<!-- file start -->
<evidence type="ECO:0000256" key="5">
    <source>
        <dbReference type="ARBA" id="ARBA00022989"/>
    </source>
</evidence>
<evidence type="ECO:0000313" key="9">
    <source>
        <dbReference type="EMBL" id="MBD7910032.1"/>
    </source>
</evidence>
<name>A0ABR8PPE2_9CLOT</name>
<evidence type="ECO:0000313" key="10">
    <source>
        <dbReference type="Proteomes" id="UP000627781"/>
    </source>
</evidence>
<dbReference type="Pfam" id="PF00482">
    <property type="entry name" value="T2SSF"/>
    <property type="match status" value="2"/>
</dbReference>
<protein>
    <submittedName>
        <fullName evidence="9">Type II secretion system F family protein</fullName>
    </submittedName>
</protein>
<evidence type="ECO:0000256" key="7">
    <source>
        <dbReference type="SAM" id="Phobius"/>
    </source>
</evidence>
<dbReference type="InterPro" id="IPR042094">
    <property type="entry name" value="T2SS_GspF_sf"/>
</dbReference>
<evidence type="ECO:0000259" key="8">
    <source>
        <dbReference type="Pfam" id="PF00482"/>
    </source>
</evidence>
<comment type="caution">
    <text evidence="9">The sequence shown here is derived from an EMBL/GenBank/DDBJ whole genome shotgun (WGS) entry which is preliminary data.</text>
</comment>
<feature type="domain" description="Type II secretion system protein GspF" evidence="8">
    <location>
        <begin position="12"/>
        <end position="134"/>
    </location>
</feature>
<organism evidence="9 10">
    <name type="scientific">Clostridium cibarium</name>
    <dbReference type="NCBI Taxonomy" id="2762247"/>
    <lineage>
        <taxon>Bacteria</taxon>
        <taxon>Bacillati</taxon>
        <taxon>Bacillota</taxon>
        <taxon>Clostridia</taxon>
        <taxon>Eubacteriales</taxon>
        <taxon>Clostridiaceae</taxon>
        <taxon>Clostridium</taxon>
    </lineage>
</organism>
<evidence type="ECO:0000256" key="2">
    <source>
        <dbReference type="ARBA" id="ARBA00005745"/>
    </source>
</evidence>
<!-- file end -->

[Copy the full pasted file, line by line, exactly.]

<evidence type="ECO:0000256" key="5">
    <source>
        <dbReference type="ARBA" id="ARBA00022989"/>
    </source>
</evidence>
<evidence type="ECO:0000313" key="9">
    <source>
        <dbReference type="EMBL" id="MBD7910032.1"/>
    </source>
</evidence>
<name>A0ABR8PPE2_9CLOT</name>
<evidence type="ECO:0000313" key="10">
    <source>
        <dbReference type="Proteomes" id="UP000627781"/>
    </source>
</evidence>
<dbReference type="Pfam" id="PF00482">
    <property type="entry name" value="T2SSF"/>
    <property type="match status" value="2"/>
</dbReference>
<protein>
    <submittedName>
        <fullName evidence="9">Type II secretion system F family protein</fullName>
    </submittedName>
</protein>
<evidence type="ECO:0000256" key="7">
    <source>
        <dbReference type="SAM" id="Phobius"/>
    </source>
</evidence>
<dbReference type="InterPro" id="IPR042094">
    <property type="entry name" value="T2SS_GspF_sf"/>
</dbReference>
<evidence type="ECO:0000259" key="8">
    <source>
        <dbReference type="Pfam" id="PF00482"/>
    </source>
</evidence>
<comment type="caution">
    <text evidence="9">The sequence shown here is derived from an EMBL/GenBank/DDBJ whole genome shotgun (WGS) entry which is preliminary data.</text>
</comment>
<feature type="domain" description="Type II secretion system protein GspF" evidence="8">
    <location>
        <begin position="12"/>
        <end position="134"/>
    </location>
</feature>
<organism evidence="9 10">
    <name type="scientific">Clostridium cibarium</name>
    <dbReference type="NCBI Taxonomy" id="2762247"/>
    <lineage>
        <taxon>Bacteria</taxon>
        <taxon>Bacillati</taxon>
        <taxon>Bacillota</taxon>
        <taxon>Clostridia</taxon>
        <taxon>Eubacteriales</taxon>
        <taxon>Clostridiaceae</taxon>
        <taxon>Clostridium</taxon>
    </lineage>
</organism>
<evidence type="ECO:0000256" key="2">
    <source>
        <dbReference type="ARBA" id="ARBA00005745"/>
    </source>
</evidence>